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Field Study of the University Tübingen | IWM Leibniz Institute for Knowledge Media

Vipol: Einsatzkräftetraining der Polizei
Impact of virtual Training Environments on the Acquisition and Transfer of Knowledge

Prof. Dr. Johannes Moskaliuk, Department of Applied Cognitive Psychology and Media Psychology at the University of Tübingen, Prof. Dr. Ulrike Cress and Psychologist Johanna Bertram, Knowledge Construction Lab, Knowledge Media Research Center, Tübingen.

The University of Tübingen, Department of Applied Cognitive Psychology and Media Psychology and the Knowledge Construction Lab, Knowledge Media Research Center Tübingen investigated the use of the virtual learning and work environment ViPOL. ViPOL has been developed for the training of police forces. The results can be transferred to other target groups. The following is a brief overview of the main study results:

The field study compares three training conditions

Virtual training, standard state, control state

Participants | Task

Police officers receive training in communication between ground forces and a helicopter crew during a deployment.


This task (like many other tasks of the police, fire brigade and rescue services) is characterized by high complexity and has no “right” solution. It is based on the specialization of tasks within a team and requires intensive communication between the team members and consists of situations in which people are at risk.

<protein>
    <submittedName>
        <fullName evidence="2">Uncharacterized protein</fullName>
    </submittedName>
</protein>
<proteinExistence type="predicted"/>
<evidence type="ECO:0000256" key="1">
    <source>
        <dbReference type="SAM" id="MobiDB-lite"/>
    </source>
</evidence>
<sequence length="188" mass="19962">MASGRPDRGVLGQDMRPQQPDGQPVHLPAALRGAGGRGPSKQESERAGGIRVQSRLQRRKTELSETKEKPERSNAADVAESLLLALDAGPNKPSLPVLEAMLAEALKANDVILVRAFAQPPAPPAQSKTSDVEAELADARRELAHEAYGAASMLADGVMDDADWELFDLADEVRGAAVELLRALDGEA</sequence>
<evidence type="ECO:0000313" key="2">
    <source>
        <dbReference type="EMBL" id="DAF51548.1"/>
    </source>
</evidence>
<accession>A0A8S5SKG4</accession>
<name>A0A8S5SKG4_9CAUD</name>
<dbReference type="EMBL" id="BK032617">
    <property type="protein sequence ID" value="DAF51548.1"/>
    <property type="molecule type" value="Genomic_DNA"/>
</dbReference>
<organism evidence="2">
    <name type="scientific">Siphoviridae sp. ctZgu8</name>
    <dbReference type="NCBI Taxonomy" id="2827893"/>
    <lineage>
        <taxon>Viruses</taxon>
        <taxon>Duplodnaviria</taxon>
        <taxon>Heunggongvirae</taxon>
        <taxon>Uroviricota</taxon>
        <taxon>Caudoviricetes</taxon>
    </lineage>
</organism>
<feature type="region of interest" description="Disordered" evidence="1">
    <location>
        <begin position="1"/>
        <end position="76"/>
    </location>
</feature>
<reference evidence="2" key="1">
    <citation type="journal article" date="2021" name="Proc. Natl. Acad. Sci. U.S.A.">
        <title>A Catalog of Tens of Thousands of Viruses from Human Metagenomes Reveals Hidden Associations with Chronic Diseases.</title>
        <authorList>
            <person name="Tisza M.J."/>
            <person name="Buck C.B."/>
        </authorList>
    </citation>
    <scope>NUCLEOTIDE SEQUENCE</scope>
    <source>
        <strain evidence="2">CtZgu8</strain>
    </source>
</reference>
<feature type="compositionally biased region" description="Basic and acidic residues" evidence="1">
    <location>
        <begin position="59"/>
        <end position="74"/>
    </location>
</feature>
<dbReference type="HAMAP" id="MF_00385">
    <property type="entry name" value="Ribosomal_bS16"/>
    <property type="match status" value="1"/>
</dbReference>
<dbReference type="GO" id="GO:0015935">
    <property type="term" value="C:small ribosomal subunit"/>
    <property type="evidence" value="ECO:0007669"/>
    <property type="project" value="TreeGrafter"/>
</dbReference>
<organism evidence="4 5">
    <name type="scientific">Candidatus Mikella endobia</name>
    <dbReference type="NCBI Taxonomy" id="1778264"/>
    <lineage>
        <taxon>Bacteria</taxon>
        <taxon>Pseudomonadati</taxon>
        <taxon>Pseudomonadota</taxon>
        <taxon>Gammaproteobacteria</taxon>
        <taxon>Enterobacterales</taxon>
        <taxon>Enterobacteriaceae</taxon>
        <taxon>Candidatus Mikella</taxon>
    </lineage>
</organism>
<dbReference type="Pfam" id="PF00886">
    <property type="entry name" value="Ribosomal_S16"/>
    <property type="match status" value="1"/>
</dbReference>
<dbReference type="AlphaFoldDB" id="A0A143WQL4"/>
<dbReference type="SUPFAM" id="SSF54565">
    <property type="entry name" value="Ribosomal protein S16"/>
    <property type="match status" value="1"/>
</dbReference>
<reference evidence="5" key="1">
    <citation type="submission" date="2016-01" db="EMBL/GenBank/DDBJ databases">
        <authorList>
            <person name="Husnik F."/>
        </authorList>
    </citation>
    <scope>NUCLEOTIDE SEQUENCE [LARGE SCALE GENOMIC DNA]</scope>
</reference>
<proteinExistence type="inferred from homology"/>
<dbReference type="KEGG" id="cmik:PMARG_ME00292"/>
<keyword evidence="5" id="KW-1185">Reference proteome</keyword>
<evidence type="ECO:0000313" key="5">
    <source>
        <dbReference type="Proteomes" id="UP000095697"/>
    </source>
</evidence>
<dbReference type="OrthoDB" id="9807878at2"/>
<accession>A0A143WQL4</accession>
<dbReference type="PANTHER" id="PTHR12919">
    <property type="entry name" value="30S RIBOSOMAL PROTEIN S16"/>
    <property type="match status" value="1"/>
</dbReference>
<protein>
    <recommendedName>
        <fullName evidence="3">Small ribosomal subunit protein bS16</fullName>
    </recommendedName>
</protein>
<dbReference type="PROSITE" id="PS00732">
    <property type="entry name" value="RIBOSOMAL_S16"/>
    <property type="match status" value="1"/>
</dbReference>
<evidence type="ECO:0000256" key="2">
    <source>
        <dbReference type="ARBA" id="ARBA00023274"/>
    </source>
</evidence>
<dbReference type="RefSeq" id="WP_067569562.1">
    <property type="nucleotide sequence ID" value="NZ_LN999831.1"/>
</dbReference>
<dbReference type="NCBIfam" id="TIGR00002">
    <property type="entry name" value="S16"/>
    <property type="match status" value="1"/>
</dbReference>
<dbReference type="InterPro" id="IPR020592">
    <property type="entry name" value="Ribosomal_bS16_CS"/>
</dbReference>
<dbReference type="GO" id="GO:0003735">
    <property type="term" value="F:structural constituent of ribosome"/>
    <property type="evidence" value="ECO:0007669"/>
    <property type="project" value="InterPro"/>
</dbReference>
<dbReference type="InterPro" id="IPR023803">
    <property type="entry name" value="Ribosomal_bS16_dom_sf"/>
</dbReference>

Learning results and knowledge transfer were measured by dependent variables.

Evaluation Item – Knowledge Acquisition

The results confirm that the virtual training in knowledge acquisition was as efficient as the standard training (real conditions).

Evaluation Item – Knowledge Transfer

In terms of knowledge transfer, virtual training was even more efficient than standard training.

Evaluation Item – Training Satisfaction

In terms of training satisfaction, there was no difference between standard and virtual training.


[…] The results provide empirical evidence that virtual training environments are an effective tool for training for complex tasks requiring close collaboration and interaction between team members, which cannot be fully executed under real life conditions.

This is especially useful for when training under real life conditions is not possible, too expensive or too dangerous.

CYBER-2012-0416-ver9-Moskaliuk_1P, Type: research-article, ORIGINAL ARTICLE, CYBERPSYCHOLOGY, BEHAVIOR, AND SOCIAL NETWORKING, 2012, © Mary Ann Liebert, Inc., DOI: 10.1089/cyber.2012.0416

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